– Finally, given you can hear the chord sequences that lead to the end of a musical phrase, I’m happy to tell you that it is more than likely that you’re only figuratively tone-deaf, as opposed to literally tone deaf. Rejoice!

    Again, thanks for reading, Harjot!

  3. Hi Guillaume (I hope that’s okay instead of Mr. Laroche – felt too formal, lol),

    I’m addressing this message to you technically, but I am writing it publically as I feel the following will be useful expression that should be in the public domain. After all, I consider myself an activist.

    Firstly, thanks for giving me such a thorough and carefully-crafted response. I see that you apparently share a gift for *double-speak* that I apparently have, but am not always consciously aware of. And yes, thank for you suggesting I am “only figuratively tone-deaf, as opposed to literally tone deaf”. I have been rejoicing quite often recently, and have really appreciated the outpouring of support I have received recently from many individuals on LinkedIn (
    I only realized the final effects of this “thought experiment” tonight, and needed to quickly report it before going to bed. Firstly, and I cannot stress how important I feel this point is…the *unidirectionality of the process* feels like an important “piece of the puzzle” to me. In all truth, I cannot actually hear the “reason for the similarity” until many repeated listenings (or readings of your post, for example, Guillaume)…even as my mind appears subconsciously drawn to the similarity. This is the best way I can describe it, I think. But, it’s not just about how everything is similar, but also how it is different.

    This is why I *always* show as much ‘restraint’ as possible before acting, as I have long since noticed that my predisposition towards acting prematurely in the past has led me into trouble. However, I do not ‘consciously’ create any ‘hidden’ messages or metaphors, which I want to make clear should anyone have misunderstood me. I merely try to speak the truth, rather than mistruths.

    Indeed, as I recently took on a new position as an IPilogue Editor on this wonderful blog (which I believe is the 3rd-most popular “intellectual property” blog in Canada), I even exchanged some e-mails with the team that I ‘accidentally’ wrote in rhyme. By this, I mean that I had been listening to hip-hop music in the morning, saying the words to myself without speaking, and then just wrote writing in a “stream of consciousness” fashion. I developed this style of writing in rhyme and alliteration while writing a ‘novella’ for my undergraduate thesis at McMaster university. I feel my writing has developed this character also from my childhood and adolescent experiences with rap, hip-hop and R&B music.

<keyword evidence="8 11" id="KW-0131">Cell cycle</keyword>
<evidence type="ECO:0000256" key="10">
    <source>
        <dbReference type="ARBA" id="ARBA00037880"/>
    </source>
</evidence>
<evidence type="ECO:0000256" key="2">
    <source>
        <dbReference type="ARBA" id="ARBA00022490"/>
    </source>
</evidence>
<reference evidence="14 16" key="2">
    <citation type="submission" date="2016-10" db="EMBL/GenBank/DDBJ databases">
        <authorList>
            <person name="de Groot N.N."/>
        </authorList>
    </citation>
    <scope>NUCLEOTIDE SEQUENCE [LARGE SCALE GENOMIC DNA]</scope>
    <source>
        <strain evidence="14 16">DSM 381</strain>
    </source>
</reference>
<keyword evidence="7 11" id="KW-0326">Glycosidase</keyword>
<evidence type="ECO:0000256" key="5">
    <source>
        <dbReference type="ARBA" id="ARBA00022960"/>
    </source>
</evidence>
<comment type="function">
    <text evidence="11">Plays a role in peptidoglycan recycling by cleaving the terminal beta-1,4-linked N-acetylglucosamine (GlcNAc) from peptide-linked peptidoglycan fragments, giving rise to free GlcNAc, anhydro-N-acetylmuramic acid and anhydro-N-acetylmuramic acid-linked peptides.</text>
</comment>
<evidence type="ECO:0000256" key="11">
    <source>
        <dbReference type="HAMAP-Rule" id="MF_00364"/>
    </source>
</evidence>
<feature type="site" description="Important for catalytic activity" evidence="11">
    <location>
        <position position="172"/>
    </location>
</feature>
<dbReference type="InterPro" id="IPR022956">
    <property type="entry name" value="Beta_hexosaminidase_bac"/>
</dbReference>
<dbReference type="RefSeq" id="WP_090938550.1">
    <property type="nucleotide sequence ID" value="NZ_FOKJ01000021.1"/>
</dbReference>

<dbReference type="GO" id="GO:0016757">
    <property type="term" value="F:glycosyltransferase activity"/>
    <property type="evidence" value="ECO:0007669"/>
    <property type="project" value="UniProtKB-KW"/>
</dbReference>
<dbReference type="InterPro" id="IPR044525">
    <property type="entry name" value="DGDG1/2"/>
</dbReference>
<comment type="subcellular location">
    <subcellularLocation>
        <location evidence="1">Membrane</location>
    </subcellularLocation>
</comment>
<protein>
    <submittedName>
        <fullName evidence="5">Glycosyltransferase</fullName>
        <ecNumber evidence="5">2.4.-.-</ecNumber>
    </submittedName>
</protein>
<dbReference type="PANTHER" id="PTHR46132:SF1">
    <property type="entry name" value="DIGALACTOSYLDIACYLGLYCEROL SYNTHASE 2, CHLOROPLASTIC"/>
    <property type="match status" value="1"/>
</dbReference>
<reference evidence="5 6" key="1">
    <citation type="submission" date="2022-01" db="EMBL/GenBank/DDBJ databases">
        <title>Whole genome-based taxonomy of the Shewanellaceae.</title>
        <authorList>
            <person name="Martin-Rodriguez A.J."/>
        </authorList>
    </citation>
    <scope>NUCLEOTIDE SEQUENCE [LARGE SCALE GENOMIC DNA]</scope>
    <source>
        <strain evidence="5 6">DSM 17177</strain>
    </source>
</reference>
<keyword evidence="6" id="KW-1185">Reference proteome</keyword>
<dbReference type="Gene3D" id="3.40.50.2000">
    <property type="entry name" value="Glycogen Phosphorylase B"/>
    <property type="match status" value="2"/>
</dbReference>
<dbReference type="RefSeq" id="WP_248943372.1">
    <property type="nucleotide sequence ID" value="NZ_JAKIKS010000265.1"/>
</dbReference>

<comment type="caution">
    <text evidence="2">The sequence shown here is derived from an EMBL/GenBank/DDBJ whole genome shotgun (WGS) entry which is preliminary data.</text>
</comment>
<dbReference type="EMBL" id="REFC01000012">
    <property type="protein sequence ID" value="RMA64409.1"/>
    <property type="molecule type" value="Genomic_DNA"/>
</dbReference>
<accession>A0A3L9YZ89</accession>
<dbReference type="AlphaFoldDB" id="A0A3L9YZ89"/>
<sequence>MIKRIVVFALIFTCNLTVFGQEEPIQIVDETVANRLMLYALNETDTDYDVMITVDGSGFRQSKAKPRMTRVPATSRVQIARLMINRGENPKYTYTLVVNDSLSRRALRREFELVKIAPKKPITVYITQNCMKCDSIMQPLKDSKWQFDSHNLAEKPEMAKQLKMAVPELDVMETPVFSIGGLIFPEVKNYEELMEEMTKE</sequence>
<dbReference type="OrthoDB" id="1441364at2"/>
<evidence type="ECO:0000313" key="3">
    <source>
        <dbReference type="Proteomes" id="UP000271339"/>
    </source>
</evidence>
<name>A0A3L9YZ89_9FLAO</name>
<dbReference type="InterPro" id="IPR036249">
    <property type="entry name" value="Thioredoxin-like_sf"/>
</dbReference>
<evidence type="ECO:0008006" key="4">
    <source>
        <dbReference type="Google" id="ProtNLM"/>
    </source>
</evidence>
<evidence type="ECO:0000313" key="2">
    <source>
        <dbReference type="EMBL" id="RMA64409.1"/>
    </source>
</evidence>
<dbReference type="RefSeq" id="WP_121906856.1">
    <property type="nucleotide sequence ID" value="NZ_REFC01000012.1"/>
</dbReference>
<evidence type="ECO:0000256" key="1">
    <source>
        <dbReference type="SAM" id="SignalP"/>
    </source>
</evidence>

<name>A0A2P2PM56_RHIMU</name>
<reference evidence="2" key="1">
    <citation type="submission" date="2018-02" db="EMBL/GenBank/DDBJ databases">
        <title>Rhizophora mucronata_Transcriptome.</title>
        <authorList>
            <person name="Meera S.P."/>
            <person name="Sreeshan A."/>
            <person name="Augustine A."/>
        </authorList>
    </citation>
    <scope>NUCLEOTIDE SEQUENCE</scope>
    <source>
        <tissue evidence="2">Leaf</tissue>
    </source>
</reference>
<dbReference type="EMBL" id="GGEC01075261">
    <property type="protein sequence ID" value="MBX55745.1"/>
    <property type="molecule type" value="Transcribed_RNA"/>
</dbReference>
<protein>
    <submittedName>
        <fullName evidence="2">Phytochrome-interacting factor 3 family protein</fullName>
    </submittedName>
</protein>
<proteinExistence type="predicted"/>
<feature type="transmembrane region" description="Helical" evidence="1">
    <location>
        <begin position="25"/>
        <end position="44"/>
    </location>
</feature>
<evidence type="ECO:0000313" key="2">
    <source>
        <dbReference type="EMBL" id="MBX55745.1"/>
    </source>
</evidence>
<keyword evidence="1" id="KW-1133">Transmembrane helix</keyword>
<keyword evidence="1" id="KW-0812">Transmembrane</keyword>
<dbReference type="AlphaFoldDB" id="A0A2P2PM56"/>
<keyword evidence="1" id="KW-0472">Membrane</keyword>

Indeed, I wanted to link to something written about me (by myself) on the “Obiter Dicta” if that is okay. However, this will be a controversial disclosure so I am submitting this comment on the assumption that it will be moderated and sent back to me if inappropriate (that is not my intention)…so, I will link to the following article:
    In this article, I mention that “To honour Wendy…for my part, I’ll spit it straight from my heart, out of my mouth and past my molars…that I’m Bi-Polar!” …however, I was wrong here, in a sense. In order to retain credibility, I must explain my mistakenness. You see, needing an interdisciplinary approach to copyright and psychology to explain this, I will link to the following psychological theory:
    –> “Polarities of Experience: Relatedness and Self-Definition in Personality Development, Psychopathology, and the Therapeutic Process”

    Here, I learned that the process of identity formation is related to 2 functions – (1) Self-definitions (eg. a company’s “mission statement”); (2) Interpersonal relatedness (eg. the business case for “healthy and happy employees”)…again, referring to one of my LinkedIn posts like a “chain-novel”…indeed, this basic duality is fundamental to all our natures. Think Yin/Yang, or Batman/Joker, or Harry Potter/Voldemort (these terms are meant to add contextualized meaning). This is what I recognized instead in the term “bi-polar”. Indeed, I was wrong because of “substantial similarity”, but eventually researched enough until I found the right conclusion and the differences. Instead, I think the “level of detail and citation [I] incorporated into what is, after all, only a response to a blog post” demonstrates quite clearly that I have OCD. I feel no need to hide, as long as my comment has been moderated and deemed appropriate. Indeed, I don’t want to lose my new blogging job, after all! A wise *lady*, who shined much brighter than I ever will, once told me that a certain type of job was better than no job at all.

    Since I like the humanistic “moral uplift” theme of Harry Potter, let me end my thoughts off tonight before bed (this already took me about 20-25 minutes to write) by simply saying…
    –> – Harry Potter Chamber of Secrets Inspirational Video
    –> ”It’s not our abilities [or similarities] which show what we truly are [or define us]…it is our choices.” I think that more or less also applies to the infringement analysis, lol. At least I tried 😉

    P.S. Yes, I will make sure to listen carefully for “low sounds”. Also, while I like melodies a lot, I much prefer harmonies and overall unity. I’m all about inclusiveness. Yes, I am paying attention to the style of my concluding functions. I’ll make sure to listen to those Mozart and Radiohead pieces. Last but not least…yes, “we are all in full (and long-winded) agreement with one another here”.